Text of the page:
This type of format can be less produced without as many sound effects and guest voices. Podcasters who are good storytellers can do well here.

Telling stories is not something that anyone can just do. A popular scripted non-fiction subset is the True Crime format.

Serial is probably the most well known with scripted non-fiction as they tell true stories over the course of a podcast season. Serial helped to popularize podcasts and drove many to podcast themselves.

A great example of a non-fiction storytelling podcast is the award-winning This American Life. They pick a theme each week and tell various stories around that theme.

News / Current Events

Live radio news stations have been around since the advent of radio. So why make a podcast in a news format?

When you watch the news on TV or listen to it on the radio on your way to work, you can’t filter it for any specific industries, topics, or just the biggest news stories. When it comes to industry podcasting, NPR is a great example with its 12 different podcasts in various industries.

News podcasts will focus on the top news stories for that day or another specified time period. Every episode will eventually be outdated, so news podcasts will need to continually pump out a new episode on a regular schedule.

The only issue with news podcast formats is that older episodes will not be listened to because the news will be outdated. If you want to stay relevant with this type of show, you have to consistently record new episodes to keep audiences tuned in.

There are a number of podcasts that focus on specific industries like NY Times’s The Daily and NPR’s Planet Money.

Educational

On the other end of the quickly-outdated news episodes are the evergreen podcasts that can come with Educational Podcasts. These podcasts are all about teaching listeners and education has a longer shelf-life.

Educational podcasts don’t always need to be ongoing either. They could be a limited number of series and it acts as an audio course, similar to online courses. These can be similar to audiobooks in that there’s an end to the book/course. An example of this would be Seth Godin’s Startup School.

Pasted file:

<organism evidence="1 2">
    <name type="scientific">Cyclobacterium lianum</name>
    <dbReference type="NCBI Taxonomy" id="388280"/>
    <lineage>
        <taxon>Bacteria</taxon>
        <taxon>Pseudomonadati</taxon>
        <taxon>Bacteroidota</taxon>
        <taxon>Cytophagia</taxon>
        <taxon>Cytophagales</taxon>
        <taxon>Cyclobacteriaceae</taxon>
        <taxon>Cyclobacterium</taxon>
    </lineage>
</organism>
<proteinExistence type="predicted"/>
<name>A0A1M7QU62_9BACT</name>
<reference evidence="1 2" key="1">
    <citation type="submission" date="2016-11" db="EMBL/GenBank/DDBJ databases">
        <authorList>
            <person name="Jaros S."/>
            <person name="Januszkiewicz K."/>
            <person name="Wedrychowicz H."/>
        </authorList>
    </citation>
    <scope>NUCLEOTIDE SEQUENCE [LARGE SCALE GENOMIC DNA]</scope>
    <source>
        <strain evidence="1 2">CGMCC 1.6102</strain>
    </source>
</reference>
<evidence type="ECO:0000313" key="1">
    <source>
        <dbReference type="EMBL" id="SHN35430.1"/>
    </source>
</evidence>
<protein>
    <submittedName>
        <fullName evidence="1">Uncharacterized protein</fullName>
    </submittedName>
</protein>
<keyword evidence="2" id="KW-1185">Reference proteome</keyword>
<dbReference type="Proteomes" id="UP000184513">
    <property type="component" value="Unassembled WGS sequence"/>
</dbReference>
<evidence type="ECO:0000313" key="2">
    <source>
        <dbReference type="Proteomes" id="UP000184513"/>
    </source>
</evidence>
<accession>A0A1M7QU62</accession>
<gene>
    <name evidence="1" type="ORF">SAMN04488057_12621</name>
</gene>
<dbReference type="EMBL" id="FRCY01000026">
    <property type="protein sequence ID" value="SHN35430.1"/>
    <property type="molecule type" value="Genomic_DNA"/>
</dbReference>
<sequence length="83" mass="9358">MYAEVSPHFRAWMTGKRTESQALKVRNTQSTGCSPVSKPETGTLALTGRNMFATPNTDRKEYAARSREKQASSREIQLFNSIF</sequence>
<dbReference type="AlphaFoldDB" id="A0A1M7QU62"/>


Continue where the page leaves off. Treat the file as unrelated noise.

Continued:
Case study podcasts can be considered a subset of the educational format. I think most business students have heard of the Harvard Business School “legendary case studies.” They’re now in a podcast channel with HBR’s Cold Call podcast.

Explicit Podcasts

This is more of a personal decision and depends on your target audience. Will your listeners mind if you’re using explicit language?

Do know that if you do have explicit language, Apple Podcasts will ban your podcast in some Middle Eastern countries.

Podcast Episode Length

Length is another personal decision. Average podcasts are 20-60 minutes long. Depending on the format you choose, that’ll probably be a determining factor for most people.

If you go with a solo/monologue format, you might average around 30 minutes. If you have an interview format, you might average between 40-60 minutes. If you have a co-host, you might go 45-60 minutes because the talking is split between two co-hosts.

Once you start recording and editing your early podcasts, you’ll start finding your own sweet spot.

Podcast Show Format Wrap Up

There’s no one format that fits all nor a perfect format that will get you millions of listeners. Just pick a format that you feel comfortable with and as you record more episodes, you can always adjust your format if you feel that your original one isn’t working.

The idea is to keep moving. Choose a show format and get to the next step of picking your podcast name.